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The Structure of Scientific Revolutions:…
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The Structure of Scientific Revolutions: 50th Anniversary Edition (original 1962; edition 2012)

by Thomas S. Kuhn (Author), Ian Hacking (Introduction)

MembersReviewsPopularityAverage ratingMentions
6,024591,028 (3.99)31
Member:andrea1303
Title:The Structure of Scientific Revolutions: 50th Anniversary Edition
Authors:Thomas S. Kuhn (Author)
Other authors:Ian Hacking (Introduction)
Info:University Of Chicago Press (2012), Edition: 4, 264 pages
Collections:Part A students recommendations
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Tags:science

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The Structure of Scientific Revolutions by Thomas S. Kuhn (1962)

  1. 10
    Human Understanding: The Collective Use and Evolution of Concepts by Stephen Toulmin (thcson)
    thcson: Toulmin gives a good critique of Kuhn and discusses the history of scientific concepts from an evolutionary point of view. He utilizes the history of science in much the same way.
  2. 11
    The Body in Question by Jonathan Miller (Thruston)
    Thruston: The nature of the scientific process set out in Kuhn's masterly account, is one of the central themes in Miller's entertaining history of medicine and the way humans perceive themselves.
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» See also 31 mentions

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Showing 1-5 of 57 (next | show all)
In classical science, there are puzzle pieces that don’t fit the existing equations. Once there are too many discoveries that do not fit the existing premises, gradually a new concept evolves. What makes the whole idea more tangled is the fact that there mightn’t be necessarily a clear starting point of that new concept since there are always people exploring outside the accepted doctrine to clarify anomalies.

In my opinion, the essential message of this book is ‘Every breakthrough in science is achieved through a paradigm-shifting... (if you like to read my full review please visit my blog: https://leadersarereaders.blog/2018/10/02/the-structure-of-scientific-revolution...) ( )
  LeadersAreReaders | Feb 19, 2019 |
Essential piece of intellectual history, but its thesis/argument is quite confused, unclear, and contradictory. See Foucault, Feyerabend, Latour, or Piaget for something better. ( )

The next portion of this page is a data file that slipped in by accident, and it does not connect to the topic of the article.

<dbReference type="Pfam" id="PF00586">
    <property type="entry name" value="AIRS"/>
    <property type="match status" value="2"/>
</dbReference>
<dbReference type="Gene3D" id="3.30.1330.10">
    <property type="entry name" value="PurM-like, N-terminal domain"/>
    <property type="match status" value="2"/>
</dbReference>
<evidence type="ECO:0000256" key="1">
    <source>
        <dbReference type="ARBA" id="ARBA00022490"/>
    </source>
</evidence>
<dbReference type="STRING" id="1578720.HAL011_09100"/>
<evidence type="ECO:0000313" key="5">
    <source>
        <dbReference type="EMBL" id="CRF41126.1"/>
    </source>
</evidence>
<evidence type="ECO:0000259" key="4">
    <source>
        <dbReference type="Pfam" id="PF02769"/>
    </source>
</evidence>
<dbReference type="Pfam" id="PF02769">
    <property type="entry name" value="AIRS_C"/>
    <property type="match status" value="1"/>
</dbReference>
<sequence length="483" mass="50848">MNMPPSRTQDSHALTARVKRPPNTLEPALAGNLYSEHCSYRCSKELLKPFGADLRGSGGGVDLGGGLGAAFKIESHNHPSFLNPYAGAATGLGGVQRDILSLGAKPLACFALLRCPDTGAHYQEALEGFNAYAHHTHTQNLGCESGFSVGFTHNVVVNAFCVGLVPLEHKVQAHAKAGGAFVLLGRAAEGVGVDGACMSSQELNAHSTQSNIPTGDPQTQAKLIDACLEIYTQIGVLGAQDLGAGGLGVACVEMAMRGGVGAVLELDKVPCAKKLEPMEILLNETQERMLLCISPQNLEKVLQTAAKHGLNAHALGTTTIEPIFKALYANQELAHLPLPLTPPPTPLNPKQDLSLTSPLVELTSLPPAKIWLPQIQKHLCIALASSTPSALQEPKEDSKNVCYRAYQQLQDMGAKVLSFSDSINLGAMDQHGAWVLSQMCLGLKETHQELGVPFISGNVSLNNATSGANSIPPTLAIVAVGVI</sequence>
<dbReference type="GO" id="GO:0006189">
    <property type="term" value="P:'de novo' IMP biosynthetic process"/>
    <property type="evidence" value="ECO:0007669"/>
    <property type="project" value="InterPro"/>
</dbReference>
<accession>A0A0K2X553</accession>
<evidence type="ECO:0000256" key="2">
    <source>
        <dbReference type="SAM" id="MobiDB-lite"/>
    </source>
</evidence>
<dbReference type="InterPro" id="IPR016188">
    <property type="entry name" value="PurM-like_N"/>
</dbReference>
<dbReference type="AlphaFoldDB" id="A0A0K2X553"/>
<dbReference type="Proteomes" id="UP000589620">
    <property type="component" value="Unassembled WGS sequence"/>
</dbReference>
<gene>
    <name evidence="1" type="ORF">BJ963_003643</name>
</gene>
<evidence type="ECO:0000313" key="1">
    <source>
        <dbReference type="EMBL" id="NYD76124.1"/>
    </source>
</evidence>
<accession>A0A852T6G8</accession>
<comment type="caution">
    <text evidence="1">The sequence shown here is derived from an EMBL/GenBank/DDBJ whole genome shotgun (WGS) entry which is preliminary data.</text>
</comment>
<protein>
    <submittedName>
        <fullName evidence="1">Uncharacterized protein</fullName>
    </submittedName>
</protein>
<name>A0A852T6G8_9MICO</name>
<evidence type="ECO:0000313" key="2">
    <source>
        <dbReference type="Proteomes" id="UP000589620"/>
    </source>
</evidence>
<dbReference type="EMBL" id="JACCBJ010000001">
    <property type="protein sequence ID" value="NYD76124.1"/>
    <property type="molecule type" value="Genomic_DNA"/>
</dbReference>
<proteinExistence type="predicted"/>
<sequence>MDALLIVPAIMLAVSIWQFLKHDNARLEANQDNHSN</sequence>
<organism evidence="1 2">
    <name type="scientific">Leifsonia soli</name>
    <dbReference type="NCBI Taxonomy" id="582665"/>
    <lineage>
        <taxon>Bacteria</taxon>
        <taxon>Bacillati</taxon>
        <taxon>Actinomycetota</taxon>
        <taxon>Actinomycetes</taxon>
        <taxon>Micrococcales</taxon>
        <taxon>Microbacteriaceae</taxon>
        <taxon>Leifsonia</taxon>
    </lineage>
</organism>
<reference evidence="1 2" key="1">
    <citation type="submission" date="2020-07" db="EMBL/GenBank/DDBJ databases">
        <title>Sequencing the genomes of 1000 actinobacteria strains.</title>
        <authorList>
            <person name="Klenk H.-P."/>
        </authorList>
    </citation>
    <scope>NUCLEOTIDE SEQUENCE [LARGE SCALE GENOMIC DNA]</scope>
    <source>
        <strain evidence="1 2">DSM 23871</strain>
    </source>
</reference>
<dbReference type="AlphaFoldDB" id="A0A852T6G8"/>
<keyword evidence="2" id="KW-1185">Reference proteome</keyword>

alexanme | Dec 9, 2018 |
I read this for Mark Zuckerberg’s book club, A Year Of Books. I am not a scientist, I like science as in seeing it and hearing about new big discoveries, but I don’t conduct experiments or read up in detail about the current events in science. This is why I am not rating this book. I understood it in general terms, but once it went into more detail and the history of science I was at a loss. Thomas Kuhn explained paradigms (basically scientific laws that are established and do not need to be reconfirmed) well and the process it takes that causes changes to them or to be thrown out and replaced then how the changes are used to reevaluate previous founding based on the previous version paradigms. That is about all I understood from this book, he gave examples with great detail that I could not follow. So overall its an informative book, a bit too advance for me, I’m sure people who have more knowledge of scientific fields could really enjoy it.
  wellreadcatlady | Oct 4, 2018 |
This is not a book that can be read leisurely. It takes full concentration, and to be honest, I’m not sure that I caught everything. What I did catch about the theory of paradigm change and scientific revolutions was interesting. I like when he went in to the examples of different aspects of scientific revolutions in history (perhaps because those were the only concrete things he talked about). I understand that the successive steps that lead to scientific revolution and paradigm change.
What I don’t understand is the relevancy. I know that he mentions how scientific textbooks present the history of a science as linear and building towards and end goal. He mentions that there probably is no end-goal—no final, perfect truth. Does this matter to a scientist, solving “normal” science puzzles? (I guess that’s an unfair question to ask anything involving philosophy.) I wish I could have read this when it came out, and what Kuhn was claiming was revolutionary itself. ( )
  renardkitsune | May 19, 2018 |
An interesting book about how science marches further. He sweeps a history of nature of Scientific Revolution. Kuhn gives his own thoughts of Scientific revolutions from Copernicus. He talks about nature of normal science, paradigms, anomaly, crisis occurs, Response to Crisis.